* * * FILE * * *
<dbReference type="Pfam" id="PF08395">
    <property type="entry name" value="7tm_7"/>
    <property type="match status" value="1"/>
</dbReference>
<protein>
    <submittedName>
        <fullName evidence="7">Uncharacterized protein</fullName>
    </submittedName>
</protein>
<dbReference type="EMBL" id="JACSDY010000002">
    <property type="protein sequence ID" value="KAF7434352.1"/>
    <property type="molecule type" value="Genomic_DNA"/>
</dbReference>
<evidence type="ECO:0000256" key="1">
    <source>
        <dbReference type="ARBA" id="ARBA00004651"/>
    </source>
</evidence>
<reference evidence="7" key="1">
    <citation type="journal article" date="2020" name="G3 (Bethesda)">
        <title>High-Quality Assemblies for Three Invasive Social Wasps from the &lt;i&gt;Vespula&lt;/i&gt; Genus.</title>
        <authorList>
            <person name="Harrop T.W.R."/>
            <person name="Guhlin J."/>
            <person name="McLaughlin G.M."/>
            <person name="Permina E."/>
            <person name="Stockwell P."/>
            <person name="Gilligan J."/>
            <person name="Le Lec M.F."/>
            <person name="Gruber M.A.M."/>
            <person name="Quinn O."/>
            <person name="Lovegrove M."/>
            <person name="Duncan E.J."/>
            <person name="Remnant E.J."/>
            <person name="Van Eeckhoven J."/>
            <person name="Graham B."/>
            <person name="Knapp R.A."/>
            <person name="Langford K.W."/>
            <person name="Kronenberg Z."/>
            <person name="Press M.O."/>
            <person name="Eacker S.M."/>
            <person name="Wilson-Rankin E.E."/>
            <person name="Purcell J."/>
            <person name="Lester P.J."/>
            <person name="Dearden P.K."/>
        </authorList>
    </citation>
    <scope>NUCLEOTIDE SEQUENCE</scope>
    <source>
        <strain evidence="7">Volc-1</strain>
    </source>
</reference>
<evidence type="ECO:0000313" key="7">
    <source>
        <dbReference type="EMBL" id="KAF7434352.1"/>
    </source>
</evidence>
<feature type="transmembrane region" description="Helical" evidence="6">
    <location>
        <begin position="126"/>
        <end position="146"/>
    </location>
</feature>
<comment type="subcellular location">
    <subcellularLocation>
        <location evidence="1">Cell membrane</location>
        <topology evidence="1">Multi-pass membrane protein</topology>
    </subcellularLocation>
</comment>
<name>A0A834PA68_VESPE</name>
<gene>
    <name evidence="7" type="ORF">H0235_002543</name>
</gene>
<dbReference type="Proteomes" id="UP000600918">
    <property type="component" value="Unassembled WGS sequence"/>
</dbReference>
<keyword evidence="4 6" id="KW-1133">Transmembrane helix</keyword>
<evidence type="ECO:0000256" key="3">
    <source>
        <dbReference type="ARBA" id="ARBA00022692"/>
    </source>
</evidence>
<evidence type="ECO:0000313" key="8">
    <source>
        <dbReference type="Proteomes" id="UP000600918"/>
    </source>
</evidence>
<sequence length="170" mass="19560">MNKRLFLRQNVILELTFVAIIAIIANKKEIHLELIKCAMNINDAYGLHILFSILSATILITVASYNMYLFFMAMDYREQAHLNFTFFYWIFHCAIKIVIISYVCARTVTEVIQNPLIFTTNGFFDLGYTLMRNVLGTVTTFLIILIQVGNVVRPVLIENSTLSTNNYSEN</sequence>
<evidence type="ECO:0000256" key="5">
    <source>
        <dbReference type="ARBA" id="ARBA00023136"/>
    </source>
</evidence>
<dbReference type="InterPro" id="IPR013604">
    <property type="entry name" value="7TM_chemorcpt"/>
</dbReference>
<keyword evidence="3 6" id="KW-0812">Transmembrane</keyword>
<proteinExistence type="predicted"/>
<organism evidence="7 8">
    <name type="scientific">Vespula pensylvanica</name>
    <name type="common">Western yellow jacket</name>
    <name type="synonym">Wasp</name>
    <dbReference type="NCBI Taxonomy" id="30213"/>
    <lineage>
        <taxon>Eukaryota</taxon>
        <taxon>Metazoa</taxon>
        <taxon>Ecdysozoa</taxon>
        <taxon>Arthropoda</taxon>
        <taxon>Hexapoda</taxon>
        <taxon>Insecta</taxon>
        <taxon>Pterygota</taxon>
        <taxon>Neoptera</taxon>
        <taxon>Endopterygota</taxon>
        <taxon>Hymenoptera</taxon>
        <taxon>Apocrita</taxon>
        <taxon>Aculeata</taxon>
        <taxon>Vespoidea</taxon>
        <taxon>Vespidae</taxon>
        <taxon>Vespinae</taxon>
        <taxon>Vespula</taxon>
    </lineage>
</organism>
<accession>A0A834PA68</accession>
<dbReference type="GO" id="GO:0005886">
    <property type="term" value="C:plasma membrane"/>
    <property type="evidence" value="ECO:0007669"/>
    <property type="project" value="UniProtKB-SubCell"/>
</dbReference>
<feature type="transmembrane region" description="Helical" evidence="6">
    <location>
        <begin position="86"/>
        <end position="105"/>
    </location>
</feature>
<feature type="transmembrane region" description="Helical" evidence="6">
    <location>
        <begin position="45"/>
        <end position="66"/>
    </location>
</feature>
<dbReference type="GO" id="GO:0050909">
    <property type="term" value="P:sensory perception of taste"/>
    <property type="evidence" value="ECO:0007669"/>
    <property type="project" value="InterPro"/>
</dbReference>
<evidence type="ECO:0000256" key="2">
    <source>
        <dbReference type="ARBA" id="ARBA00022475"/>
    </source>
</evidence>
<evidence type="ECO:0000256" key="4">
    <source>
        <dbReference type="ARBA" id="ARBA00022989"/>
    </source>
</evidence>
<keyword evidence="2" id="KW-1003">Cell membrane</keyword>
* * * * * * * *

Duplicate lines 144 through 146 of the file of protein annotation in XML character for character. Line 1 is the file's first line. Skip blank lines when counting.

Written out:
    <property type="project" value="InterPro"/>
</dbReference>
<evidence type="ECO:0000256" key="2">